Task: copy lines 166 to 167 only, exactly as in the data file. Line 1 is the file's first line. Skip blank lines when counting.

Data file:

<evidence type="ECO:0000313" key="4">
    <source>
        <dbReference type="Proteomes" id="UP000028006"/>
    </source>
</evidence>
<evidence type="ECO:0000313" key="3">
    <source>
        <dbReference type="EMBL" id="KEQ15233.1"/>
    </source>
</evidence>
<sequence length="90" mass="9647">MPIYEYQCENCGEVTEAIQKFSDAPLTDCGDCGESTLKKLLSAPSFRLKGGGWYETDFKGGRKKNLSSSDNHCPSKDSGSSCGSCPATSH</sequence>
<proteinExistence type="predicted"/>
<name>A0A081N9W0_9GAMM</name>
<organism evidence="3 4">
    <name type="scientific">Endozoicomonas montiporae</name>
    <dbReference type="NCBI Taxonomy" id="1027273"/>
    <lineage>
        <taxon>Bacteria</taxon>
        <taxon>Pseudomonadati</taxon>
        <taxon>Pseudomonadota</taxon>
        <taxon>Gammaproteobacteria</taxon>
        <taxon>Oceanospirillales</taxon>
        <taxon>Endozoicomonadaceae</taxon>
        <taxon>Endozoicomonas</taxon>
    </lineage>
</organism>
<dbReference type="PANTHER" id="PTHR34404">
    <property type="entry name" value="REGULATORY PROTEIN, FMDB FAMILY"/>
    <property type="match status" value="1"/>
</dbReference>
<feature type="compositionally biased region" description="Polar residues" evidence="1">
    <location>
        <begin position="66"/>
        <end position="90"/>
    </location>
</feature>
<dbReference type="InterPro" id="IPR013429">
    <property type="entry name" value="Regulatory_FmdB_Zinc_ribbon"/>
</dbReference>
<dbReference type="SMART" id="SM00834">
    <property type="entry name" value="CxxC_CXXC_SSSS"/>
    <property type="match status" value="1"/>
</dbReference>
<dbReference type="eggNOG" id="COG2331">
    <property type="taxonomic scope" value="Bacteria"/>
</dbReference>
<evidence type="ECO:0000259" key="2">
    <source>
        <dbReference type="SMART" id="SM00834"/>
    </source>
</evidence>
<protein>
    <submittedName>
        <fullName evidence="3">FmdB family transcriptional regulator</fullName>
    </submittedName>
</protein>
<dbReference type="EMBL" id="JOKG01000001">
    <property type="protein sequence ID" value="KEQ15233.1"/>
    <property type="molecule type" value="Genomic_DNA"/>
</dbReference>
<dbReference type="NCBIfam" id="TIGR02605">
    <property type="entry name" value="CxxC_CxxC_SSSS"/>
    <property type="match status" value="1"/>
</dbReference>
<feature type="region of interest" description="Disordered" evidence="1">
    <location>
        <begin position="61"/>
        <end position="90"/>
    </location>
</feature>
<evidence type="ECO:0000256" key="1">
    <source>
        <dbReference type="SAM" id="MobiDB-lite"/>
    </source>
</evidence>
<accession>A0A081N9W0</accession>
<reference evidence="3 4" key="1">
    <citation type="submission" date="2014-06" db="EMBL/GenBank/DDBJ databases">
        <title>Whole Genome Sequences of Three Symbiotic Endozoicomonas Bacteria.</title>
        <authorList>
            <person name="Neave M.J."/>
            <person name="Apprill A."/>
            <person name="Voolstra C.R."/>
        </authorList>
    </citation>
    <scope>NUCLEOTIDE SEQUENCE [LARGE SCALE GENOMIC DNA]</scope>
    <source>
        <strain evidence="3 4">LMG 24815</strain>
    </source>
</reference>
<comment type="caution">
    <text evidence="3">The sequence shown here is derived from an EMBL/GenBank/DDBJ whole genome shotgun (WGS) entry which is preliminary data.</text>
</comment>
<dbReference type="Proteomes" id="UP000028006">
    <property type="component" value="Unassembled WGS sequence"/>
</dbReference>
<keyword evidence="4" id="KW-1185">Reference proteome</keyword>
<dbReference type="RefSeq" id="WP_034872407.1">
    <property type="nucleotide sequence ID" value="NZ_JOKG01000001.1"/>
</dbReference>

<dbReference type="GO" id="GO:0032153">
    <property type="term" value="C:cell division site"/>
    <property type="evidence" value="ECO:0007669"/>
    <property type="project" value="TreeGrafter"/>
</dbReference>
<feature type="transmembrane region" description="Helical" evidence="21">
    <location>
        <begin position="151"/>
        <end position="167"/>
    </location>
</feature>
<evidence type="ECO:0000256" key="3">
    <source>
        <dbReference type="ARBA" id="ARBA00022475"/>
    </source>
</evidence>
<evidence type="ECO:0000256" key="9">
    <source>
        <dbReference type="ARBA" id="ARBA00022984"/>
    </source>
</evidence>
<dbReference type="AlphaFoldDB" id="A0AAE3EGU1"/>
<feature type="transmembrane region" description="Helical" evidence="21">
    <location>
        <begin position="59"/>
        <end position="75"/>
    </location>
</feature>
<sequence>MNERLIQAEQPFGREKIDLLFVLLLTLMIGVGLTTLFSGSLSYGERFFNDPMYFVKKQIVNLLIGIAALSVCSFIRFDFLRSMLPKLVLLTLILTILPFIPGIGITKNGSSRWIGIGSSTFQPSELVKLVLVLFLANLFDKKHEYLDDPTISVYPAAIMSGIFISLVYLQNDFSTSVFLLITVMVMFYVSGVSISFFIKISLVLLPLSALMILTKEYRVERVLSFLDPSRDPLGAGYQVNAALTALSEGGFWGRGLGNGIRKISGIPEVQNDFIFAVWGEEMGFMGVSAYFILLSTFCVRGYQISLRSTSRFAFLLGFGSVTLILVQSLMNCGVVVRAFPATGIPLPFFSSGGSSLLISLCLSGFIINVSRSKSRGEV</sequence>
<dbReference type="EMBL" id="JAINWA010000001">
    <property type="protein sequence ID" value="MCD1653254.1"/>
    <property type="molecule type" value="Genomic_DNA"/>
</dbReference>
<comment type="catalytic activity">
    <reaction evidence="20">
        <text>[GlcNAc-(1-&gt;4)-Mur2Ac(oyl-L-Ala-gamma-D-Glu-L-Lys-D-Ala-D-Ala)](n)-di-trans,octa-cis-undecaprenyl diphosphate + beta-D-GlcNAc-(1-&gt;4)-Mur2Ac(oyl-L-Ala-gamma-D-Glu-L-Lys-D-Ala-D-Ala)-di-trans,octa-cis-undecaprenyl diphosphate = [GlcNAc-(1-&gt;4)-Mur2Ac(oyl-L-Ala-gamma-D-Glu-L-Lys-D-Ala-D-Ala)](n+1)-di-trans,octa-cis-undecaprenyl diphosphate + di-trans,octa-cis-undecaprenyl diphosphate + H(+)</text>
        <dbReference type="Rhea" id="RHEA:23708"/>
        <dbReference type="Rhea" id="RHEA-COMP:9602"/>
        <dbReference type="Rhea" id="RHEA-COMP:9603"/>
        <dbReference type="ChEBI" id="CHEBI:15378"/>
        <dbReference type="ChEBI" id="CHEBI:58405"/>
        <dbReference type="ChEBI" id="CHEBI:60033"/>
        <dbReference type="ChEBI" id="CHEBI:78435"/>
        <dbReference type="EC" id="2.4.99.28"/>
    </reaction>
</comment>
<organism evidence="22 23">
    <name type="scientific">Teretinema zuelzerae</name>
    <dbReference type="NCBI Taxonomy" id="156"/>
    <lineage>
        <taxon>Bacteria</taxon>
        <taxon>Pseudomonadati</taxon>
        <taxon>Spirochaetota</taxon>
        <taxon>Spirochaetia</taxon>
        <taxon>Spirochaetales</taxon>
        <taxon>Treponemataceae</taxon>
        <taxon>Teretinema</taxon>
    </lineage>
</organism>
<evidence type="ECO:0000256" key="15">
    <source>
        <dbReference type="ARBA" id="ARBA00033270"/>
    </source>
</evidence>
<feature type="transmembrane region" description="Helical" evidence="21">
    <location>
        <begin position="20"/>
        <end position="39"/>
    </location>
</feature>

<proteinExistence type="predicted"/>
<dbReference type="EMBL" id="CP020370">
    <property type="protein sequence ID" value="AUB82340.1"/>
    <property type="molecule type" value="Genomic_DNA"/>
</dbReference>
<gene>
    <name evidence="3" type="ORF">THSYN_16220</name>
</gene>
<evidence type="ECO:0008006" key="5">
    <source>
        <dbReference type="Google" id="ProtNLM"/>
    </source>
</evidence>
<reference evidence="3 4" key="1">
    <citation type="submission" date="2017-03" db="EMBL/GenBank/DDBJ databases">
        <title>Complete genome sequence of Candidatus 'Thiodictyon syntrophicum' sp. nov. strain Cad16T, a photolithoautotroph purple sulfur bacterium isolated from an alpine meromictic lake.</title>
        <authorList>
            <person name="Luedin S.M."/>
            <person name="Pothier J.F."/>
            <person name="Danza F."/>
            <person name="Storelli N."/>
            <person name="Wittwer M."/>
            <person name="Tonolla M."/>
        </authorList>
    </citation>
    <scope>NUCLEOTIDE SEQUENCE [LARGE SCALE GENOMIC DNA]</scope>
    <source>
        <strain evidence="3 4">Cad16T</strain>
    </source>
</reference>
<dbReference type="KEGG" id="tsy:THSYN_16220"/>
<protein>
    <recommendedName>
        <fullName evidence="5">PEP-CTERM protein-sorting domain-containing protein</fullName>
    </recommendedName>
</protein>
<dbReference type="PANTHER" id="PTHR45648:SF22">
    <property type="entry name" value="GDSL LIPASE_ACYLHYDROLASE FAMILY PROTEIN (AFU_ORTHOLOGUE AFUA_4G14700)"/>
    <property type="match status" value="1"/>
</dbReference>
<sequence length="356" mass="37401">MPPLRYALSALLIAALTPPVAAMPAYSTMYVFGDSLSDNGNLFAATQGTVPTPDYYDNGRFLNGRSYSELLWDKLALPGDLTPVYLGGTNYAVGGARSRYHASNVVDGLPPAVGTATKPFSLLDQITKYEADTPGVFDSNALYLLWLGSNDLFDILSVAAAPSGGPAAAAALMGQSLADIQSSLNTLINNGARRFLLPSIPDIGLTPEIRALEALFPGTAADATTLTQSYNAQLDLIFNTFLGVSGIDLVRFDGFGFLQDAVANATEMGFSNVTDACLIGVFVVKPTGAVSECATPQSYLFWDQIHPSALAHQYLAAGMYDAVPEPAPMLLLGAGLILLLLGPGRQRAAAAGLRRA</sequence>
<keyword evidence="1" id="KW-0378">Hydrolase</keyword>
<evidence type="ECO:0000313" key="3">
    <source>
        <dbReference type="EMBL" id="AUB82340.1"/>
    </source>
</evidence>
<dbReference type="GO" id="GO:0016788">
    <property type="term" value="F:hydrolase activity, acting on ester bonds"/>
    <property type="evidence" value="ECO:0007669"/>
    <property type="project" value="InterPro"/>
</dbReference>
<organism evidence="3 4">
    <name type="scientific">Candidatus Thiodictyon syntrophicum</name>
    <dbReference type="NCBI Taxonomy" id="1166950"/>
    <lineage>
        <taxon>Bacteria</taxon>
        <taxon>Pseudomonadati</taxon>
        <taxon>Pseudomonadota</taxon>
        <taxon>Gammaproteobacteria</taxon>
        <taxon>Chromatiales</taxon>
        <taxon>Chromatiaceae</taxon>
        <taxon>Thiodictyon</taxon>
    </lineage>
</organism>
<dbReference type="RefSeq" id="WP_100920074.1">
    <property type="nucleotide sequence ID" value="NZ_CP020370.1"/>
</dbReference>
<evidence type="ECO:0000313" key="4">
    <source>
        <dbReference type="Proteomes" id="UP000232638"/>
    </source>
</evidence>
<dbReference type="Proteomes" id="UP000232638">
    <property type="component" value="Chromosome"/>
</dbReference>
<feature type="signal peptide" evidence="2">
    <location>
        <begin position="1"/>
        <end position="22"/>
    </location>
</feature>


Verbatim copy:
    <location>
        <begin position="20"/>